that Thomas, jr., and Ann were not her children. As she survived her husband 
forty-four years, it may have been that she was a second wife, and that these were 
children of a former marriage. He must have died comparatively young, or there 
may have been a great disparity in their ages. She lived more than ninety years, in. 
spite of the hardships and anxieties she had passed through, and her grandchildren, 
were generally very strong of constitution and long-lived, as were also her children. 
She was a woman of superior abilities, great resolution, and uncommon enterprise, 
and is entitled to the respect of her descendants, both for her vigor of mind and 


Tne following are the names of the children of Thomas and Mar- 
garet Bliss, with their chronology as far as we have been able to 
ascertain : 

9. ANN, b. in England, , m. April 29, 1642, Robert Chapman, of Saybrook, 

Conn., and d. November 20, 1685. He was born about 1616, and came 
from Hull, England, to Boston, in August, 1635, and in November to Say- 
brook, Conn. He d. October 13,1687. Issue: I. John, b. July, 1644. 
2. Robert, b. September, 1646. 3. Ann, b. September 12, 1648, d. next 
year. 4. Hannah, b. October 4, 1650. 5. Nathaniel, b. February 16, 
1653. 6. Mary, b. April 15, 1655. 7. Sarah, b. September 25, 1657. 
o. MARY, b. in England, , m. November 26, 1646, Joseph Parsons, Spring- 
field, Mass., who d. October 9, 1683. She d. January 29, 1712. Mr.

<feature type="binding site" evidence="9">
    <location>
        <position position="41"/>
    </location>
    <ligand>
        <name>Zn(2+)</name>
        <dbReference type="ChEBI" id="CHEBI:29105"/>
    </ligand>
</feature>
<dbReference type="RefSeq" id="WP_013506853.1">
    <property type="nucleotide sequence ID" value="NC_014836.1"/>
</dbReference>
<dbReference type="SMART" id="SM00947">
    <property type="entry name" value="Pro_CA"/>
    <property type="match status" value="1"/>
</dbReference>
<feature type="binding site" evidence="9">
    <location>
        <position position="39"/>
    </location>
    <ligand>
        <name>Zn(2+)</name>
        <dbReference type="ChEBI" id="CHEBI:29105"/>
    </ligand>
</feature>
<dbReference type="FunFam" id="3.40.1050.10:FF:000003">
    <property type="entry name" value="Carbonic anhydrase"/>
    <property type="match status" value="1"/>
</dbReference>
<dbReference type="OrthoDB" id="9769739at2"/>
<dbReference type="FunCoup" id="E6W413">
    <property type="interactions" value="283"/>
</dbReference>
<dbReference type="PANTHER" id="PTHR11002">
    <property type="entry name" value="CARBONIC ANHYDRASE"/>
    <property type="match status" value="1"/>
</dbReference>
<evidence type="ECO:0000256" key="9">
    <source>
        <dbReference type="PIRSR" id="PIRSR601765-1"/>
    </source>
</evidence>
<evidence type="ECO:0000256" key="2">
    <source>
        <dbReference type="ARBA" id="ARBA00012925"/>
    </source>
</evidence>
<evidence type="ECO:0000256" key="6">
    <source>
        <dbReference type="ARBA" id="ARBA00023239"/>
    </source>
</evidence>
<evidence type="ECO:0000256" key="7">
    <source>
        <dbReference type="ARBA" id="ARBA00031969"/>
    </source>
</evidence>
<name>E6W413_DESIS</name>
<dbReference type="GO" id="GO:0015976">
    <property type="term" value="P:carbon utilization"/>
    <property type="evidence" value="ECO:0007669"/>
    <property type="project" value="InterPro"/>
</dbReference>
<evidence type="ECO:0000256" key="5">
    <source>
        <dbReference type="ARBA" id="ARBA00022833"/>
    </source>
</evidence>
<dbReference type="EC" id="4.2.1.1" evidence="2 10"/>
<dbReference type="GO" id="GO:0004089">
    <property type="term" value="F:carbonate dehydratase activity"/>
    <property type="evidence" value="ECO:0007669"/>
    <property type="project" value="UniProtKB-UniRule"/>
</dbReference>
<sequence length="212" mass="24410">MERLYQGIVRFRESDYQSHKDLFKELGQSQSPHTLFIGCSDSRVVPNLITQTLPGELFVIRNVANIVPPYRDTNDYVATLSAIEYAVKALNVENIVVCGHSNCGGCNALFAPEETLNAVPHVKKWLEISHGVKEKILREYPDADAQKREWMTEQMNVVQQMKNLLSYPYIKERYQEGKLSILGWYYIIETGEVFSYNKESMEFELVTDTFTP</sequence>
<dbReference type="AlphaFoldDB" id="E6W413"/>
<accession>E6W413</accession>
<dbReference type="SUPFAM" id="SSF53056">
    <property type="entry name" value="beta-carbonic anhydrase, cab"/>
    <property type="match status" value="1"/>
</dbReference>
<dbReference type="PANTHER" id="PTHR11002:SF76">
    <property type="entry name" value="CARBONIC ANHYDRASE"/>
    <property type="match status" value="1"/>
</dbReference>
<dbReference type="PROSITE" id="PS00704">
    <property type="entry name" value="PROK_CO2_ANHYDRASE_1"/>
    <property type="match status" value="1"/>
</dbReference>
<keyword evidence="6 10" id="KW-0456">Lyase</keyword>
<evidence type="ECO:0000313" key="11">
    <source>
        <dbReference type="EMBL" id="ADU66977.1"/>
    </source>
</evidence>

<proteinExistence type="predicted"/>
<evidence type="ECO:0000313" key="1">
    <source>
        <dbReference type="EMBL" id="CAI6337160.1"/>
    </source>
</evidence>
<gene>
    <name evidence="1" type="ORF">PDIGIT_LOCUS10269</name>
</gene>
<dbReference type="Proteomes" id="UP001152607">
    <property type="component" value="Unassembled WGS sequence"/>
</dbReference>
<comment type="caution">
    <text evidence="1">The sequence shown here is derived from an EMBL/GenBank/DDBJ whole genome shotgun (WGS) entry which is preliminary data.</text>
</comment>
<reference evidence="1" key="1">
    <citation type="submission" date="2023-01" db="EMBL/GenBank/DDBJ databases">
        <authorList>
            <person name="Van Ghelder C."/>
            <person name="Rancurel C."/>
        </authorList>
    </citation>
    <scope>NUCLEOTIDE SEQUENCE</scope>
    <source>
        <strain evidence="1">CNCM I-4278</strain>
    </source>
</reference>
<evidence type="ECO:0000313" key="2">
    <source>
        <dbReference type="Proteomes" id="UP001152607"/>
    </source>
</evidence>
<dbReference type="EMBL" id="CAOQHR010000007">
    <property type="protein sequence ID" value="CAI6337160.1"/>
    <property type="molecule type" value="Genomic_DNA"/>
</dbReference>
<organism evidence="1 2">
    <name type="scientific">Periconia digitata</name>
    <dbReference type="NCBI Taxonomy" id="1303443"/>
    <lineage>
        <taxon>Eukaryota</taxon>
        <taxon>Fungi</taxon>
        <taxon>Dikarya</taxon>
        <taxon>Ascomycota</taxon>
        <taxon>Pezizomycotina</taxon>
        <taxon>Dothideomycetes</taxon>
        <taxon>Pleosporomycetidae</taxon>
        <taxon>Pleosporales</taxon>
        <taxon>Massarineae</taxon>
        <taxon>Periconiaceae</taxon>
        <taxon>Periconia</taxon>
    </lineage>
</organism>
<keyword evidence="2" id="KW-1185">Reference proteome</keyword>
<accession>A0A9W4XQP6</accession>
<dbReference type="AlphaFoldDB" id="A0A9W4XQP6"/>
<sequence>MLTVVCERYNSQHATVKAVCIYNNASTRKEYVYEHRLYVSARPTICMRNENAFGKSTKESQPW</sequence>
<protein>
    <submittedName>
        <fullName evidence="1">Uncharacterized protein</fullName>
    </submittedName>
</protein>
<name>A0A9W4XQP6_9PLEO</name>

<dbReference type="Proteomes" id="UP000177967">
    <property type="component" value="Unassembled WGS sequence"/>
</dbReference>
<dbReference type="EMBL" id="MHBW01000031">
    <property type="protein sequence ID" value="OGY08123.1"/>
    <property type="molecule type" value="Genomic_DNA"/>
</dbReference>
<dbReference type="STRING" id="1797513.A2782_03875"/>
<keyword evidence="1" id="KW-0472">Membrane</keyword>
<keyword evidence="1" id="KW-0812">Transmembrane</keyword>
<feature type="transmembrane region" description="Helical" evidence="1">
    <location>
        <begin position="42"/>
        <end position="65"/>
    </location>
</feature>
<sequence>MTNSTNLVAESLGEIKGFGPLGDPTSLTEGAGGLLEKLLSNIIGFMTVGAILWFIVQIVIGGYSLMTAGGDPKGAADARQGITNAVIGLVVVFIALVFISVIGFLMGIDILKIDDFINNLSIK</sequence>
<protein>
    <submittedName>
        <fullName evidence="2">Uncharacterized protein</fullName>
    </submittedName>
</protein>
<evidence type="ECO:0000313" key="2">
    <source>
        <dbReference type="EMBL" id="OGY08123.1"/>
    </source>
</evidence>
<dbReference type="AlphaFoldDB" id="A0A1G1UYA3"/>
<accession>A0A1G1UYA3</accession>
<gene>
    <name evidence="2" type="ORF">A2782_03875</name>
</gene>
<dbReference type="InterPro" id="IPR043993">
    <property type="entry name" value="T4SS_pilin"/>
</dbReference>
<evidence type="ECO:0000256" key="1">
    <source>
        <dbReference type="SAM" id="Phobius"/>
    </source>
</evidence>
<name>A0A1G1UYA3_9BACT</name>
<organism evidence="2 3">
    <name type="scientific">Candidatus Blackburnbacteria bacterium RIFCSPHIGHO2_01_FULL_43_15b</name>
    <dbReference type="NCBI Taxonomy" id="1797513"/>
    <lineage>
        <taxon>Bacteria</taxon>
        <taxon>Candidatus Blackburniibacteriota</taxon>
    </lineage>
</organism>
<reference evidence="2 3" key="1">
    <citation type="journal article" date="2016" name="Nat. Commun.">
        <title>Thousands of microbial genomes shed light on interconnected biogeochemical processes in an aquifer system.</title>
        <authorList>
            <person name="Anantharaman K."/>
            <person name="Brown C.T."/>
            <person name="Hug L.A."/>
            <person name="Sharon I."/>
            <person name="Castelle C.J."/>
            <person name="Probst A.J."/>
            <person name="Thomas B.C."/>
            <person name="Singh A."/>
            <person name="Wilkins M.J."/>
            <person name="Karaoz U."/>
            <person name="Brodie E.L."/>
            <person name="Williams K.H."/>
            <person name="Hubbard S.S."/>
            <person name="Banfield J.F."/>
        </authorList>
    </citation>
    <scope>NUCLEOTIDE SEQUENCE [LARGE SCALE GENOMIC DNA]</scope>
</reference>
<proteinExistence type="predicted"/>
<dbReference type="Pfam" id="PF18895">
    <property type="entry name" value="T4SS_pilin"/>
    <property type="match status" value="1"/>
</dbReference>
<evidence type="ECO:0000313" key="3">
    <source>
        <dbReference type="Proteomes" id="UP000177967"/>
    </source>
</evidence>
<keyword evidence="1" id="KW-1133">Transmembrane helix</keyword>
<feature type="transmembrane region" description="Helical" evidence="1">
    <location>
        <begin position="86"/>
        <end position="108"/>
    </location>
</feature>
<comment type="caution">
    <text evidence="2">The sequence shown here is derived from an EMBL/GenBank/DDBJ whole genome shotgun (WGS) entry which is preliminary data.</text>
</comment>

Parsons, associated with Mr. Pynchon, was one of the most prominent men 
in the public business of the place, and quite wealthy. He was a witness 
to the deed given by the Indians to Pynchon,f July 15, 1636. Joseph and 
Mary Parsons had five children before their removal to Northampton, 
Mass., in 1654. (Their son Ebenezer, born in this place, May I, 1655, was 
the first white child born in the town, and he was killed by the Indians at 
Northfield, September 2, 1675.) Here in Northampton they had seven 
more children, making twelve in all, but three, named Benjamin, John and 
David, died young. Mary Bliss, the mother of thislamily, two years after 
the birth of her youngest child, was charged with witchcraft by some of 
her neighbors who were envious of their prosperity and endeavored in this 
way to disgrace them. She was sent to Boston for trial where the jury 
gave her a full acquittal of the crime, and she returned home to Northamp- 
ton, from whence they removed back to Springfield in 1679. Just after 
her acquittal in Boston, her son Ebenezer was killed by the Indians, and 
those who had been instrumental in bringing her to trial said : " Behold, 
though human judges may be bought off, God's vengeance neither turns 
aside nor slumbers." It is said that she possessed great beauty and talents, 
but was not very amiable.